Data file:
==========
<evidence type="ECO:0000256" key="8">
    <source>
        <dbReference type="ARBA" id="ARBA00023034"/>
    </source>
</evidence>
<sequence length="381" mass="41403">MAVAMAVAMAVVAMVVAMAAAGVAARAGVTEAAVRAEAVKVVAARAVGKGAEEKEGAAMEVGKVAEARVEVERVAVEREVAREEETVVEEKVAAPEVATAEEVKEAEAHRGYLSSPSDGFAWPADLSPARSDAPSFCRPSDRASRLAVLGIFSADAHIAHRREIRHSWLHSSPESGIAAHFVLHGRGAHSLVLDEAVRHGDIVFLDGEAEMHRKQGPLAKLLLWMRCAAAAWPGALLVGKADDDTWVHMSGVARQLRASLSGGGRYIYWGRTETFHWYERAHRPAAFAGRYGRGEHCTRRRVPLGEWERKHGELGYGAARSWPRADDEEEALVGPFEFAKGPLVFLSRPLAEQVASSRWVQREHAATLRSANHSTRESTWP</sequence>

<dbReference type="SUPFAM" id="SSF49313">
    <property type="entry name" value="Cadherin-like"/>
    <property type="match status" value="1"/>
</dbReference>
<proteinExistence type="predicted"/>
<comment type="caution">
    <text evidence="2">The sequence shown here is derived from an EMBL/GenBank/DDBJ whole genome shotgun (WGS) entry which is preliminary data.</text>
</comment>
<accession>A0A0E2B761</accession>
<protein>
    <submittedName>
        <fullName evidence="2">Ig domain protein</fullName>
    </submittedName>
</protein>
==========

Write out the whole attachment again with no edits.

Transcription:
<evidence type="ECO:0000256" key="8">
    <source>
        <dbReference type="ARBA" id="ARBA00023034"/>
    </source>
</evidence>
<sequence length="381" mass="41403">MAVAMAVAMAVVAMVVAMAAAGVAARAGVTEAAVRAEAVKVVAARAVGKGAEEKEGAAMEVGKVAEARVEVERVAVEREVAREEETVVEEKVAAPEVATAEEVKEAEAHRGYLSSPSDGFAWPADLSPARSDAPSFCRPSDRASRLAVLGIFSADAHIAHRREIRHSWLHSSPESGIAAHFVLHGRGAHSLVLDEAVRHGDIVFLDGEAEMHRKQGPLAKLLLWMRCAAAAWPGALLVGKADDDTWVHMSGVARQLRASLSGGGRYIYWGRTETFHWYERAHRPAAFAGRYGRGEHCTRRRVPLGEWERKHGELGYGAARSWPRADDEEEALVGPFEFAKGPLVFLSRPLAEQVASSRWVQREHAATLRSANHSTRESTWP</sequence>

<dbReference type="SUPFAM" id="SSF49313">
    <property type="entry name" value="Cadherin-like"/>
    <property type="match status" value="1"/>
</dbReference>
<proteinExistence type="predicted"/>
<comment type="caution">
    <text evidence="2">The sequence shown here is derived from an EMBL/GenBank/DDBJ whole genome shotgun (WGS) entry which is preliminary data.</text>
</comment>
<accession>A0A0E2B761</accession>
<protein>
    <submittedName>
        <fullName evidence="2">Ig domain protein</fullName>
    </submittedName>
</protein>